Entering Friday night’s contest against No. 17 Purdue, the Maryland wrestling team was looking to rewrite the narrative of its season.

This season has been a struggle for the Terps, mainly because of injuries to projected starters Ryan Diehl, Jaron Smith and DB Whisler and the unexplained absence of U-23 silver medalist Youssif Hemida, who had missed every match except for an exhibition in November.

While Hemida’s return couldn’t save the Terps from a 28-10 defeat at Holloway Gymnasium, head coach Kerry McCoy was impressed by the effort and thinks his team is trending upward.

“We’re moving in the right direction,” he said. “We won three matches and got over the two-match hump. Obviously we don’t want to lose. … If we had some of this effort in some of our other matches, then things might be different.”

Maryland (0-4, 0-1 Big Ten) struggled mightily to start the dual. 125-pounder Brandon Cray, 133-pounder Orion Anderson and 141-pounder Michael Doetsch all lost decisively, which buried the Terps in an early 12-0 hole.

The Maryland bench remained energized throughout these defeats, with wrestlers leaping from their chairs to cheer on their ill-fated teammates. That show of support was encouraging to Hemida, a senior captain.

“We try to be more motivated,” Hemida said. “We try to get everyone to get excited to go out there and wrestle hard.”

Fellow captain Alfred Bannister got Maryland on the board with a 12-3 major decision over Parker Filius in the 149-pound weight class, but the success was short-lived.

157-pounder Adam Whitesell started strong by throwing around No. 7 Griffin Parriott for a few takedowns, but Parriott withstood the flurry. The two battled back-and-forth before Parriott ultimately pulled away and won by a score of 9-6.

After the intermission, 165-pound redshirt freshmen Philip Spadafora came out hot and picked up a decision victory to keep the Terps’ hopes alive.

“He had the will to win,” McCoy said. “When we have guys who have the will to win, good things happen.”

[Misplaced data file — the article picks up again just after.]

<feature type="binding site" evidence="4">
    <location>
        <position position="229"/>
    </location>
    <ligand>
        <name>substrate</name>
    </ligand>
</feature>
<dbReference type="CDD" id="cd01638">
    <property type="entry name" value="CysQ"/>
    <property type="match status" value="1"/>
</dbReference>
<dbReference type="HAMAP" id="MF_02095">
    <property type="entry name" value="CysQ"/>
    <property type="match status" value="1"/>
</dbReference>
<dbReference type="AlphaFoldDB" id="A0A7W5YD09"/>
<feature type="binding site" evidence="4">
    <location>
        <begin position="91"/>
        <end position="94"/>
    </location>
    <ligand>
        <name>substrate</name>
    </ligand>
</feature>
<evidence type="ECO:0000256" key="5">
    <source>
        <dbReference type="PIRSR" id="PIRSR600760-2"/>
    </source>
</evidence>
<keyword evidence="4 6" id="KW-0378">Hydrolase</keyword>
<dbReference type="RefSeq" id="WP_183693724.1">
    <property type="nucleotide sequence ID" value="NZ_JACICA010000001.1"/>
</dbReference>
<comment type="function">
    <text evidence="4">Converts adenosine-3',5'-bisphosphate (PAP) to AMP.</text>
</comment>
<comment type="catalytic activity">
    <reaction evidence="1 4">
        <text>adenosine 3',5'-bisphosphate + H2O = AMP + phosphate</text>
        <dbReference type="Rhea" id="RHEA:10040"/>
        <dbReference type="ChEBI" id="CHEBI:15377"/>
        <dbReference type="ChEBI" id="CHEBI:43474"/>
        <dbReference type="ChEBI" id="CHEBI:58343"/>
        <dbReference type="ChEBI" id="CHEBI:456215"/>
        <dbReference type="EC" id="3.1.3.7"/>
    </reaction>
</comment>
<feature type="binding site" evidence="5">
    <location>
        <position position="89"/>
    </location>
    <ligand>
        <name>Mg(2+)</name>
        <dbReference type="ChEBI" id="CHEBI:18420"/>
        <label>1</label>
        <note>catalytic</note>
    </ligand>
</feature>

That’s the closest the team would come. 174-pounder Josh Ugalde injured his hamstring late in his match after landing awkwardly while defending a takedown. The Bound Brook, New Jersey, native was able to finish the match, but he fell by a score of 14-3, and his status for Sunday at Indiana remains up in the air.

“He’s walking now, better than he was during the match,” McCoy said. “He’s got 48 hours.”

Filling in for the injured Whisler, 197-pounder Niko Cappello drew one of the toughest matchups of the night against No. 9 Christian Brunner. Cappello fought hard but fell behind 11-2 before suffering a pinfall loss in the second period.

The Terps ended on a positive note thanks to the return of Hemida. The 2018 NCAA qualifier’s season debut for Maryland was a successful one, as he defeated Purdue’s Jacob Aven by a score of 3-2 in the heavyweight class.

While Hemida was pleased with his victory, he knows he can be better than what he showed.

“It felt good to get some jitters out,” Hemida said. “I was frustrated with how I wrestled, but it’s all good.”

But with most of Hemida’s teammates overmatched, the senior could only do so much as the Terps suffered their fifth straight winless start to conference play.